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RNAProtein160-page5 - do not code for specific amino acids...

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Gene Expression – DNA to Protein - 5 The DNA Code and How It is Used The information of DNA is coded into three-nucleotide-long sequences (a triplet code) along the length of the DNA molecule. Each triplet sequence is a "code word" for one specific amino acid. DNA molecules contain a linear sequence of triplets that specify which amino acids a protein will contain, and the sequence, or order, in which these amino acids will peptide bond to form a polypeptide. In addition to the triplet sequences, there are start and stop regions of the DNA associated with these instructions for protein synthesis, and regions within the DNA molecule that do not code and are removed by RNA processing after transcription. The DNA code is non-overlapping and there are no separators between the triplets. Although there can be 64 different DNA code words, (the number of combinations of three of the four different nucleotides) three of code words are "nonsense" and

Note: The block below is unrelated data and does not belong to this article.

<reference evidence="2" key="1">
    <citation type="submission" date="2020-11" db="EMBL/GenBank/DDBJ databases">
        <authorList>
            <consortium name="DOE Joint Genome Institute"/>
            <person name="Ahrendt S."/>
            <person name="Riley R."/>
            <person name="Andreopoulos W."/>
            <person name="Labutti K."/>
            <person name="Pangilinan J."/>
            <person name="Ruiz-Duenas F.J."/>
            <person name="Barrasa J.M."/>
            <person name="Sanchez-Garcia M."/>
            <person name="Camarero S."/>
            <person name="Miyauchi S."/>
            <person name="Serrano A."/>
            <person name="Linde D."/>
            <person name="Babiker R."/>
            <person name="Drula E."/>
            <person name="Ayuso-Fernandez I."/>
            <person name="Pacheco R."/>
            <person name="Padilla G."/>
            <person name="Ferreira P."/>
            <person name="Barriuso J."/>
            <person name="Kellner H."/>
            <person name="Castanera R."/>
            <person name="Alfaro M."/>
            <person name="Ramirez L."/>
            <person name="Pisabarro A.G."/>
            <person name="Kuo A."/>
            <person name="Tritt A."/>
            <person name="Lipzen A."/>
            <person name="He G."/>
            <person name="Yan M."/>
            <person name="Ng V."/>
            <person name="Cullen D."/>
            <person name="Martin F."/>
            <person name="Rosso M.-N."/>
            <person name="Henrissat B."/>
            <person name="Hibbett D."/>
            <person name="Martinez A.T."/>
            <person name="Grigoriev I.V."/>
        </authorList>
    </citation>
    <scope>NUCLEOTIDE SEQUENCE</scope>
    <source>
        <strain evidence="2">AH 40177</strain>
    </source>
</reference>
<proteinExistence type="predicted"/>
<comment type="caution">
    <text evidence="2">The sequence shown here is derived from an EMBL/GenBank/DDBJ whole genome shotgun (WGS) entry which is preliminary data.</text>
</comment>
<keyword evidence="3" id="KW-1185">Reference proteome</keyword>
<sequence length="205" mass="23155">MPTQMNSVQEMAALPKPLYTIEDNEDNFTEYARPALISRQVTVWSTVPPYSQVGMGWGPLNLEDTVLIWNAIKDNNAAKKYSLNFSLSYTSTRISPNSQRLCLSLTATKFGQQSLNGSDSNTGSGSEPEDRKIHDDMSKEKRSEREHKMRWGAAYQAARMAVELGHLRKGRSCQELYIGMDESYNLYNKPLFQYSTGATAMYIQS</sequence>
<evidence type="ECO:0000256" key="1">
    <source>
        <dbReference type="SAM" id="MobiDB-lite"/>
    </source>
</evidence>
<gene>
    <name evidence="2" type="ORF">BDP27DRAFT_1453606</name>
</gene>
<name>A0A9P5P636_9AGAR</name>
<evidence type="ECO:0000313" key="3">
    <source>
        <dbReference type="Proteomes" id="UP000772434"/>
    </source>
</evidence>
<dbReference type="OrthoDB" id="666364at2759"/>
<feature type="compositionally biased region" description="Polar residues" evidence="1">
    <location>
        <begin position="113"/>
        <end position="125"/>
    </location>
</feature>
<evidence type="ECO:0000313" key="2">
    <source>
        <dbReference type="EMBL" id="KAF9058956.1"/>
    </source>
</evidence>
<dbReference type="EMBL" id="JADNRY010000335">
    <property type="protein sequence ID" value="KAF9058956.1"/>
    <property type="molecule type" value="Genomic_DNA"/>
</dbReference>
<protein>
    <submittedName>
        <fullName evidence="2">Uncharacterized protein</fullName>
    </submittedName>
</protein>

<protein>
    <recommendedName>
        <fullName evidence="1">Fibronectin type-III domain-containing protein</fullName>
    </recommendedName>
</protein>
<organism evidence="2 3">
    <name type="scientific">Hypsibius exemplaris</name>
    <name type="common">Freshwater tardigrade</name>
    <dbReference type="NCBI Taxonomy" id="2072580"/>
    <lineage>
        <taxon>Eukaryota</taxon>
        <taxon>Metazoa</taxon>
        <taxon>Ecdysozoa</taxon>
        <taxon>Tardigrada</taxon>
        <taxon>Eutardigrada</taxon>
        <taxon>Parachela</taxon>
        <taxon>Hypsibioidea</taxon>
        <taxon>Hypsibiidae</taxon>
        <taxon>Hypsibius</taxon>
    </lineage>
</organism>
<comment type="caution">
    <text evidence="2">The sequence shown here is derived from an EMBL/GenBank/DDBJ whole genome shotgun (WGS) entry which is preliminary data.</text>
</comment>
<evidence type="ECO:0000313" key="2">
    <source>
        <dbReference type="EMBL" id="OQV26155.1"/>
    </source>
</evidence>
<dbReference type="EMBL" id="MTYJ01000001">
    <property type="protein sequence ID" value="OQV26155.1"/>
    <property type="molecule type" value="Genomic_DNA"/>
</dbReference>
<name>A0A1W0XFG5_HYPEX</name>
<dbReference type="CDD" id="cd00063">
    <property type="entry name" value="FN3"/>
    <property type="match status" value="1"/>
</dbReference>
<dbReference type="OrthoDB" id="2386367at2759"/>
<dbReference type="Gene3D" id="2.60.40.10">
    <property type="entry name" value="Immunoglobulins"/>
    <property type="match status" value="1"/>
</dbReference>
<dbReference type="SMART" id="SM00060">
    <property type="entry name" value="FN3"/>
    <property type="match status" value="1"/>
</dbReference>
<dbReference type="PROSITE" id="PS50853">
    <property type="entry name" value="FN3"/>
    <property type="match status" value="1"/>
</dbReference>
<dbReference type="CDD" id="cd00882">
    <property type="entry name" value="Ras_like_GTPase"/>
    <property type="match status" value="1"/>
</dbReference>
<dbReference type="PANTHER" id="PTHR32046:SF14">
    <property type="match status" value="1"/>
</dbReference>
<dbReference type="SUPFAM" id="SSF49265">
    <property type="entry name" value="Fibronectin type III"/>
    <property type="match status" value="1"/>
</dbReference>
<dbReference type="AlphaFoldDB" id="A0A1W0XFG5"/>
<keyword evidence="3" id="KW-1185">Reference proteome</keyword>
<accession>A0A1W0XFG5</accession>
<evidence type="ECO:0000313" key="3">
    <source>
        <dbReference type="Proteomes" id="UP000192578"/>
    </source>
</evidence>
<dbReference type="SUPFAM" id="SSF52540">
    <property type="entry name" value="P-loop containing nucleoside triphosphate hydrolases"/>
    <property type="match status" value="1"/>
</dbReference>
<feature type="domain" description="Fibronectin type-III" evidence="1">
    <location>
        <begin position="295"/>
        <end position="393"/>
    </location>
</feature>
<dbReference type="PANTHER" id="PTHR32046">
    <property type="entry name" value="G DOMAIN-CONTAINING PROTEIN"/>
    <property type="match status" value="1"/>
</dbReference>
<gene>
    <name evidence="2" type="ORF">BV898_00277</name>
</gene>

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Unformatted text preview: do not code for specific amino acids. The three "nonsense" code words specify the end of a polypeptide coding. As stated in our preview, DNA is used to synthesize molecules of RNA by the process of transcription. A mRNA nucleotide triplet (synthesized from a DNA template) that codes for a specific amino acid is a complementary (rather than identical) codon to the DNA. Synthesis of RNA (transcription) follows the same nitrogen base pair rules that dictate DNA replication. Each mRNA transcript will be a faithful, but complement copy of the nucleotides of the DNA template. The codons for each of the amino acids are known, as well as specific codons that are used as start and stop messages. To determine which amino acids correspond to which nucleotide triplets, codon tables have been created....
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